Pensacola, Florida
Sunday September 23rd 2018


3-1-1 Service to the Rescue

By Duwayne Escobedo

Brian Spencer is one of the biggest proponents of Pensacola’s 3-1-1 service to report non-emergency problems, such as a darkened streetlight, car-jarring potholes or repairs needed at one of the small coastal town’s 93 parks.

The two-term city councilman and local architect never hesitates to snap a photograph in the downtown area—which includes some of the city’s most impoverished neighborhoods—with his mobile phone and upload the issue to the city on Pensacola’s 3-1-1 app.

He enjoys getting regular updates on the city’s progress until the problem gets resolved. Spencer encourages his constituents to use the app, too. 3-1-1 problems can be reported through the app, through the city’s website or by calling the city.
“I have a 100 percent success record,” Spencer said. “It’s extremely useful. But it’s not being used to its fullest potential. When I show people how to use it the reaction is nothing but enthusiasm and excitement.”

The 3-1-1 system was first introduced in Baltimore in 1996 and won the Innovation award from Harvard University’s John F. Kennedy School of Government in 2003. Nearly 70 municipalities across the United States use the system. Another 20 cities in Canada have launched the 3-1-1 service. Toronto, a city of nearly six million, currently handles the most 3-1-1 requests from its citizens. Pensacola implemented the program in July 2011 during the first year of Mayor Ashton Hayward’s first term in office.

While some major cities receive well over 1 million requests for city services in a year, Pensacola Mayor’s two-person Office of Constituent Services handled 4,875 calls in 2015. Of those, 2,810 requests, or 57.6 percent, were for city phone numbers or referrals to other agencies.

During that year, only 154 of 1,910 remaining issues went uncompleted. That’s a 92 percent success rate for those entries. Popular issues were potholes (156 calls), streetlights (123) and code enforcement (176).

According to Constituent Services Administrator Latasha Buchanan, the main reason a service request isn’t completed is because it involves the city and cooperation with other Escambia County governmental agencies.

Buchanan said, “The average time it takes to close jobs varies quite a bit. For instance, a request for the phone number for another agency is completed right away. However, a Code compliance request could take more than 30 days to complete due to the notification requirements.”

Mayor Hayward is pleased with the service. He said in a press statement, “3-1-1 is a central piece of my effort to foster a ‘citizens first’ culture here at City Hall. It pushes us to be better every day and helps us continue to improve the services we’re providing to our citizens.”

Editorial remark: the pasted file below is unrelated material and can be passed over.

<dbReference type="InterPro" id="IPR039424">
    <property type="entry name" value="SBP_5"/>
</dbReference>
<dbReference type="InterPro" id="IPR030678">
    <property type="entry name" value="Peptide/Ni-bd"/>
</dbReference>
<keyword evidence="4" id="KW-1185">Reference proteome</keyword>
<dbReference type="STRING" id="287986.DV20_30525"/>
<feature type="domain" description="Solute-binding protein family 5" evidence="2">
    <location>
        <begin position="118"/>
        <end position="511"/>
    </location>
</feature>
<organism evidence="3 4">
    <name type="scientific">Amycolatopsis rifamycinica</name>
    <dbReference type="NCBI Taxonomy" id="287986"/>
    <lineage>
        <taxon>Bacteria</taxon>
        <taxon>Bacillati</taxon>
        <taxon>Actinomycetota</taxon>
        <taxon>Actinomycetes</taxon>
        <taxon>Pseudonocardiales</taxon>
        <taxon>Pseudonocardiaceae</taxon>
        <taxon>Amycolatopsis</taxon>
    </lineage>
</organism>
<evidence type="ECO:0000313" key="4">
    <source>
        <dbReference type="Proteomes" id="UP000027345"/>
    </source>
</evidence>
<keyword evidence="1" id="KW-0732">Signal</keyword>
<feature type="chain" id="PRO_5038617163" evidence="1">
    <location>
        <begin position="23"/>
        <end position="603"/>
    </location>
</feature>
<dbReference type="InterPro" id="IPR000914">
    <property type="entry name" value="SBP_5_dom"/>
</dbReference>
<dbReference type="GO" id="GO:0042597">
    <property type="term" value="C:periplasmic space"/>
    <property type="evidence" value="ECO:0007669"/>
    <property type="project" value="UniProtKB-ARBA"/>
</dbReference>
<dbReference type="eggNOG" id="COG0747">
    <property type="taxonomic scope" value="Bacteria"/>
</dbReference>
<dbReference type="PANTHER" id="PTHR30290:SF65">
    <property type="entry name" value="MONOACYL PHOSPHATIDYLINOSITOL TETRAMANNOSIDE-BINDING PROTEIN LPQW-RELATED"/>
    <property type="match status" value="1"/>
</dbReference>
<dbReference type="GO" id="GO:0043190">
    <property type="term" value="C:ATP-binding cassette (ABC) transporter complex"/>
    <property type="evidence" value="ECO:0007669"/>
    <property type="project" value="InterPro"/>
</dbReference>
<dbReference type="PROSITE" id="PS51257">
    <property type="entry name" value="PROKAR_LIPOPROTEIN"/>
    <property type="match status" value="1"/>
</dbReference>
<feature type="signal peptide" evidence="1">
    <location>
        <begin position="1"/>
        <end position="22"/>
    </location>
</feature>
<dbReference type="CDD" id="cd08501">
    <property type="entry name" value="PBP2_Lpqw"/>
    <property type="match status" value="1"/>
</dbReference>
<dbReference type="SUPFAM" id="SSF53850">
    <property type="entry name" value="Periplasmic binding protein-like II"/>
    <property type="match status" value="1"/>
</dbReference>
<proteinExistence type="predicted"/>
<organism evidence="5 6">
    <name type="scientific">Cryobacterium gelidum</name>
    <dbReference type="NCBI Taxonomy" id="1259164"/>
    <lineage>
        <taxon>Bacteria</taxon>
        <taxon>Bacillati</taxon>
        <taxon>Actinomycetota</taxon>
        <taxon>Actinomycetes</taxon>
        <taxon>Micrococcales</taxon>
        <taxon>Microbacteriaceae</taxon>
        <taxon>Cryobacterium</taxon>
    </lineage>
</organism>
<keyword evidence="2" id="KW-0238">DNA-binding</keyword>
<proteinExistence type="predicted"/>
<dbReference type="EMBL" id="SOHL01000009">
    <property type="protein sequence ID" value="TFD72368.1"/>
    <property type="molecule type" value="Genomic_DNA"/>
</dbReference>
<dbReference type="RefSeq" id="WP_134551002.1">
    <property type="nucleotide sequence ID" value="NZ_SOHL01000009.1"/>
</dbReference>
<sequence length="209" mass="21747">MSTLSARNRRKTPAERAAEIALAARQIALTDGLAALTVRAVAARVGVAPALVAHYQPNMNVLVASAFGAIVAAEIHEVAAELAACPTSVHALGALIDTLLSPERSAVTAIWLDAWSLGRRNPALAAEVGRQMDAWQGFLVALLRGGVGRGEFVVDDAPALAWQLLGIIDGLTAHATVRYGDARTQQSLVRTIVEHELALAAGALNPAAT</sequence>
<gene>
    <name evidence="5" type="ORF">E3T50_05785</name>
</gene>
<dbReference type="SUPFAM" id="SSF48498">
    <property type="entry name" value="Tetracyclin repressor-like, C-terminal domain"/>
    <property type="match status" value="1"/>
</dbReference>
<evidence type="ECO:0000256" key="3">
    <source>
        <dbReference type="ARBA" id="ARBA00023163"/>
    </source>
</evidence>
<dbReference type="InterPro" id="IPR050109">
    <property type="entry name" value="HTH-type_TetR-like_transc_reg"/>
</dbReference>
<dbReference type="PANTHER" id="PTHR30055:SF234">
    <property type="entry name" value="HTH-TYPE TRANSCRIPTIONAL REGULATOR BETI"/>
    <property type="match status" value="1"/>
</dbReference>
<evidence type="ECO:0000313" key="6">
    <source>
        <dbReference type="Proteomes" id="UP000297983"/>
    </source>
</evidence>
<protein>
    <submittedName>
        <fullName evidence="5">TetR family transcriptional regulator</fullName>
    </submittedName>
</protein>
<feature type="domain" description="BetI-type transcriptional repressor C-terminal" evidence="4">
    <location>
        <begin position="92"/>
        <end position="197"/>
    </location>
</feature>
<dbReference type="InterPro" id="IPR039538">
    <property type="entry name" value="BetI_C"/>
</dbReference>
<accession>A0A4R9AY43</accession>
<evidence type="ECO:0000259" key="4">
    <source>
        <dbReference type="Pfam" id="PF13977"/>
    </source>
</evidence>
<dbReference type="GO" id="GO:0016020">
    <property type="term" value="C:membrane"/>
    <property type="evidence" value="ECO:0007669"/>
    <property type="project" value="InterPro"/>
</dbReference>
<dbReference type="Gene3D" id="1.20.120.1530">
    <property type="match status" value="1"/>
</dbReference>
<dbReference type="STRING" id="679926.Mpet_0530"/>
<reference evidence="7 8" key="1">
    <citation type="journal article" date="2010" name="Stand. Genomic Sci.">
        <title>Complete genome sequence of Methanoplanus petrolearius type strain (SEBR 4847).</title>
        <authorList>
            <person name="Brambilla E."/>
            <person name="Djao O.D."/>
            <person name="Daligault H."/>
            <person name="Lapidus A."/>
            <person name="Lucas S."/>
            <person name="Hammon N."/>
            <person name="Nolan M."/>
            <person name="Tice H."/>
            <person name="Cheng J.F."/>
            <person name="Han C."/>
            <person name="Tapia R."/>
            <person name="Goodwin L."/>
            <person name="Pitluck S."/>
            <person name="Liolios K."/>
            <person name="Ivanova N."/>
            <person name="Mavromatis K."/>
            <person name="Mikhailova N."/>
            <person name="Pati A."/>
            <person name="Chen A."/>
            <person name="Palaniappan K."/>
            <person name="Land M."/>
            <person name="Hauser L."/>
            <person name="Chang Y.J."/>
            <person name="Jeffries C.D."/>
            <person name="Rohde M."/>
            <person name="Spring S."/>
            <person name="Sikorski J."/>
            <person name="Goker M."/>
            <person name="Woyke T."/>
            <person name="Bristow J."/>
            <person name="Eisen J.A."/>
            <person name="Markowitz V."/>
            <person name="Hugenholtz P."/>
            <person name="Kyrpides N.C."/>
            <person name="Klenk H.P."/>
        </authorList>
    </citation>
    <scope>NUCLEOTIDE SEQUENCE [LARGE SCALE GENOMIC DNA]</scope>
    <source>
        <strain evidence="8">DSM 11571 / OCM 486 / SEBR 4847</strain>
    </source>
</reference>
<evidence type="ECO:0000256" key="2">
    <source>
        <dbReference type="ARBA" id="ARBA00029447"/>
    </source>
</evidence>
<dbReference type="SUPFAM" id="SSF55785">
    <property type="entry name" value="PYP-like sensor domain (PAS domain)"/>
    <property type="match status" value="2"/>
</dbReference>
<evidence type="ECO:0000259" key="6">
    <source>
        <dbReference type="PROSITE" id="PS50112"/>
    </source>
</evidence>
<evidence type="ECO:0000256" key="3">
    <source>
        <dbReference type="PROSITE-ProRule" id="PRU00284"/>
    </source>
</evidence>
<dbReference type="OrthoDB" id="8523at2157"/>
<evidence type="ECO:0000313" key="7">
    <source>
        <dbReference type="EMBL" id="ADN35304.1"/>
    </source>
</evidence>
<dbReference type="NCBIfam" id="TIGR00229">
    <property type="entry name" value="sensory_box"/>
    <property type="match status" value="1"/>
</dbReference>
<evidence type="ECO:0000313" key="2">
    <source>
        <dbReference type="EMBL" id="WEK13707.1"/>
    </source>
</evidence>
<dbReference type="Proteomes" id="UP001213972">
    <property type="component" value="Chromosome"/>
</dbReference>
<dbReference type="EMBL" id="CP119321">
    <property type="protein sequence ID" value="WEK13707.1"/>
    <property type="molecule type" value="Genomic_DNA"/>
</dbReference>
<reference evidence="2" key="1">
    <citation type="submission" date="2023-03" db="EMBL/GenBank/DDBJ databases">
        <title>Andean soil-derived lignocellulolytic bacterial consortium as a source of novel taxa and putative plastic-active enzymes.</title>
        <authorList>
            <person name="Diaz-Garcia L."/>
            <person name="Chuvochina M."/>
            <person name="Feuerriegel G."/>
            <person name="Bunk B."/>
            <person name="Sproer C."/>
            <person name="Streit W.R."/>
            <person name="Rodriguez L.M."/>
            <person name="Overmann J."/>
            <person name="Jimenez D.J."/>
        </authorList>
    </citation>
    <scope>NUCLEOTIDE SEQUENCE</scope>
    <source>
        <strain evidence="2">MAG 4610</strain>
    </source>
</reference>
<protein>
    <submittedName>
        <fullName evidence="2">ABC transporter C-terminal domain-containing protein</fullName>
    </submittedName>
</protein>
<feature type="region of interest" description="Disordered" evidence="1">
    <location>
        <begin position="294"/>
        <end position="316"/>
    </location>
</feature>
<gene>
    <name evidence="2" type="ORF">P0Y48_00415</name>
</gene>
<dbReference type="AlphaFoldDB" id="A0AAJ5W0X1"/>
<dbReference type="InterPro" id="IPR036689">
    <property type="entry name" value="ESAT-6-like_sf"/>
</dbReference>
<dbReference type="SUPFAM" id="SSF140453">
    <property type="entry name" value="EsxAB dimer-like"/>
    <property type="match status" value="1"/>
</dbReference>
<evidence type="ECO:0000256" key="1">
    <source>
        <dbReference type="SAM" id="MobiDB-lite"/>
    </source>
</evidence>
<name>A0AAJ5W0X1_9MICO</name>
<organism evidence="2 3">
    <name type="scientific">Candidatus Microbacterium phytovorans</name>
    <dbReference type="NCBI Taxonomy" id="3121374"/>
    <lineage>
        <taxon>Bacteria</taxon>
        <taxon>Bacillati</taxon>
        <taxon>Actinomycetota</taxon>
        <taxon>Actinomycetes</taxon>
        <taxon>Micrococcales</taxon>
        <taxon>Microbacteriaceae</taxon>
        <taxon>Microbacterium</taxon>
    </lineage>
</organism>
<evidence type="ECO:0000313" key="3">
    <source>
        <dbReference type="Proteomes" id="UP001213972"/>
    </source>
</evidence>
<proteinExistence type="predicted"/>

Buchanan said she’s excited to spotlight Pensacola’s 3-1-1 service, which she said has been underutilized. The city once had three employees hired to strictly answer requests but realized it’s staff of two could log and answer the current low flow of calls for service.

The City has launched an app that lets citizens send requests from their  iPhone/iPad, Android and Blackberry devices. The app can be downloaded from the city’s 3-1-1 page on its website. A 3-1-1 ticket can be submitted by uploading photos and allowing the device’s GPS location pinpoint the location of the problem. The 3-1-1 platform is powered by PublicStuff, an industry leader that provides services to more than 200 cities across the country.

Currently, requests for city services by the app account for about 8 percent of the total submitted. Although the city app is quick and easy to use, it has failed to catch on, so far. Requests through the city website——make up 7 percent of requests for city services. Meanwhile, phone calls remain the most popular way to contact the city for services, totaling 85 percent of requests.

Those who use 3-1-1 can then track progress with updates sent by the city to their e-mail addresses or mobile phones.

“I believe residents who use the 3-1-1 service feel empowered to reach out to the city,” said Buchanan, who said she wishes Escambia County would offer the service, too. “They are turning it in themselves and then can follow along with the job every step of the way.”

And don’t be surprised if you see Buchanan in person at a reported issue by a Pensacola resident.

“People don’t realize the extent of what we do for our residents,” she said.

Some cities, such as Akron, Ohio, have watched awareness of their non-emergency services number skyrocket with catchy campaigns. Akron promotes it with the message: “Burning building? Call 9-1-1. Burning Question? Call 3-1-1.”

Right now, Spencer remains one of the biggest champions of the city’s nearly five-year-old 3-1-1 service. He points out the system offers public records of a job from when it’s first reported to when it’s finally completed.

Spencer said, “We do need to increase education and awareness.”